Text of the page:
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NEWS : Pandurang Shastri Athavale wins Magsaysay award
Subject: NEWS : Pandurang Shastri Athavale wins Magsaysay award
From: Ajay Shah <firstname.lastname@example.org>
Date: Wed, 17 Jul 1996 09:24:21 -0500
Resent-Date: Wed, 17 Jul 1996 09:48:35 -0700 (MST)
AGENCE FRANCE PRESSE
MANILA, July 16: Indian reformer Pandurang Shastri Athavale, leader
of a spiritual movement which accepts followers of all castes and
religions, was awarded this year's Ramon Magsaysay award for
community leadership, the award foundation announced today.
Athavale, 76, was cited for ``tapping the ancient well-springs of Hindu
civilization to inspire spiritual renewal and social transformation in
Athavale was born in Maharashtra into a Brahmin family. A religious
scholar without any formal education, he mastered Sanskrit and the
Hindu classics. However, disturbed by a query posed to him at a
religious conference, he was challenged to put into practice ancient
Vedic teachings into the present day life, the foundation said in a
He founded Swadhyaya(self-awareness) in 1958, which advocates
that ``barriers of caste, gender, and religion must be transcended in
order to recognize the true equality of all people.''
Its followers, numbering in the millions living in villages throughout
India's countryside, have given up alcohol, gambling and petty crime,
while fishermen and farmers share their daily harvests with the
hungry, the citation said.
``Swadhyaya-imbued villages are clean, tidy and prosperous. Villagers
of all castes, men and women, worship side-by-side,'' the citation
The Indian leader will receive a 50,000-dollar cash prize along with
four other awardees in other categories in ceremonies to be held on
Fondly called dada by his followers, Athavale has been carrying on
his mass movement bestowing dignity on the underprivileged and
bringing about social harmony cutting across the narrow grooves of
caste and creed for the last four decades.
Athavale, whose spiritual base is the `Bhagwad Gita', calls his
movement Apourusheya Lakshmi (impersonal wealth), which differs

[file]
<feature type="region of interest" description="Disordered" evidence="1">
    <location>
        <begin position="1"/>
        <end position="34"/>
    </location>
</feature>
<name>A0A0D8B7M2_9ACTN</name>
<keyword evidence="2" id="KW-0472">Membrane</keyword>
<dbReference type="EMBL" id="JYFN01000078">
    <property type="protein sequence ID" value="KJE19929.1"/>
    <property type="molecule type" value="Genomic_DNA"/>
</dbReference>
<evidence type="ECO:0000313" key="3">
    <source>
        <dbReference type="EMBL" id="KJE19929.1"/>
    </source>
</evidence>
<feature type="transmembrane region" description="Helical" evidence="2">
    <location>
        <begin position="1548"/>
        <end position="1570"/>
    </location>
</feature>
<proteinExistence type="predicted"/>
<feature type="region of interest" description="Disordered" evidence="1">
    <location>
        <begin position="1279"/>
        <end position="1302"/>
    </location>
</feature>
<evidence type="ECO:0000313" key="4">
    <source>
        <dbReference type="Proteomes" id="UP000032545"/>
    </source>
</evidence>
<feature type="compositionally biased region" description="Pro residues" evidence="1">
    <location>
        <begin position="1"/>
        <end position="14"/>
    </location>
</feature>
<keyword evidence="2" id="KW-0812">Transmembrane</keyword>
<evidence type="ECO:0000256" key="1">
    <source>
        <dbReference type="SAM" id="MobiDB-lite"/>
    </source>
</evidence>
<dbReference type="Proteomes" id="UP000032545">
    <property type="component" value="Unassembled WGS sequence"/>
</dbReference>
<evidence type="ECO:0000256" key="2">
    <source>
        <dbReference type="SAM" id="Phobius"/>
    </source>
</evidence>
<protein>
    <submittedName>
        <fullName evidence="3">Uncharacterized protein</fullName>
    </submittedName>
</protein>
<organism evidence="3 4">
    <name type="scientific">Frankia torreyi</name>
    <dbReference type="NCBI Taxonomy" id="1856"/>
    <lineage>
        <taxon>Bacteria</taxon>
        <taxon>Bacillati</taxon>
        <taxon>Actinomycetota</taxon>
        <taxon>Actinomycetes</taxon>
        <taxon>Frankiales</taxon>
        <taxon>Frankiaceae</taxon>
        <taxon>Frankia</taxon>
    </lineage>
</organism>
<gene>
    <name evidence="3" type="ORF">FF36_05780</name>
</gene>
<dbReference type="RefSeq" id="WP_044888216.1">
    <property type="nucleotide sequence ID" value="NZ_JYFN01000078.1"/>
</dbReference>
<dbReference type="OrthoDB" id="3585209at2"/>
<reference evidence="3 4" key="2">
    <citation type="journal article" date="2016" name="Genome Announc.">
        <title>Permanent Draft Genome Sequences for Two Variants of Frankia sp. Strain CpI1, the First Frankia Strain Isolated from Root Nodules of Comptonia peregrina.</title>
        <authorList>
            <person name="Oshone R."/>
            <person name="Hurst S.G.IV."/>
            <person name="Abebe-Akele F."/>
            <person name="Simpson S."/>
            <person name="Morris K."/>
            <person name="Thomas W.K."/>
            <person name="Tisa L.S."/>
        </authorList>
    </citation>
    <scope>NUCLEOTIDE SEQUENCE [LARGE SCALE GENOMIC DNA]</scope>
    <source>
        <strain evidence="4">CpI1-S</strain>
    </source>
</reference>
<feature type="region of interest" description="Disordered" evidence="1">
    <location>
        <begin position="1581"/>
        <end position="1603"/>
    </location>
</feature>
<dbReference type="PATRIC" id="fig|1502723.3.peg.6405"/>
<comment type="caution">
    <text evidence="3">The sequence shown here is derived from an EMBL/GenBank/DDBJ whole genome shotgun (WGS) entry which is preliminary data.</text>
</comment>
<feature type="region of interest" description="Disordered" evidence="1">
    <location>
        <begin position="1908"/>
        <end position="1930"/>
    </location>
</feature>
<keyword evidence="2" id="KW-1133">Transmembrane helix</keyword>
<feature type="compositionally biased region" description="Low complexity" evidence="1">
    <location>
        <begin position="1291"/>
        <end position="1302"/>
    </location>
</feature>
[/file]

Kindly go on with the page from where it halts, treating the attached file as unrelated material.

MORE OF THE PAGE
from the Marxist concept envisaging compensated labour, based on
protection of self-interest.
The concept of impersonal wealth, according to Swadhyaya activists,
struck dada when he was studying the Hindu scripture Ishovasya
Upanishada. The labour of those who had faith in God, the creator,
would contribute to the making of a vibrant, self-sufficient and
morally strong society, he believed.
Athavale said, ``The Bhagwat Gita teaches the way of life and helps to
eliminate differences between human beings.''
As a child, he hated to see caste differences prevail in society. ``A
Brahmin would take bath twice even with the touch of the shadow of
a lower caste person (mahar), he said. ``If we follow the principles of
the Bhagwat Gita that all humans are the children of God, there will be
no differences or hatred in society,'' he added.
Athavale, was earlier honoured with awards like Gandhi Bhasha
Prachar Award, Tilak Award, Sawarkar Award and Gujarat
He believes that development of language reflects the development of
culture. At the Tatvagyan Vidyapeeth (philosophical college) in
Thane, emphasis is laid on the development of Hindi, English and
Athavale, who has just returned from the United States, looked
cheerful as he accepted greetings from the Swadyaya parivar and
hordes of press photographers who came to capture the peak moment
of his glory.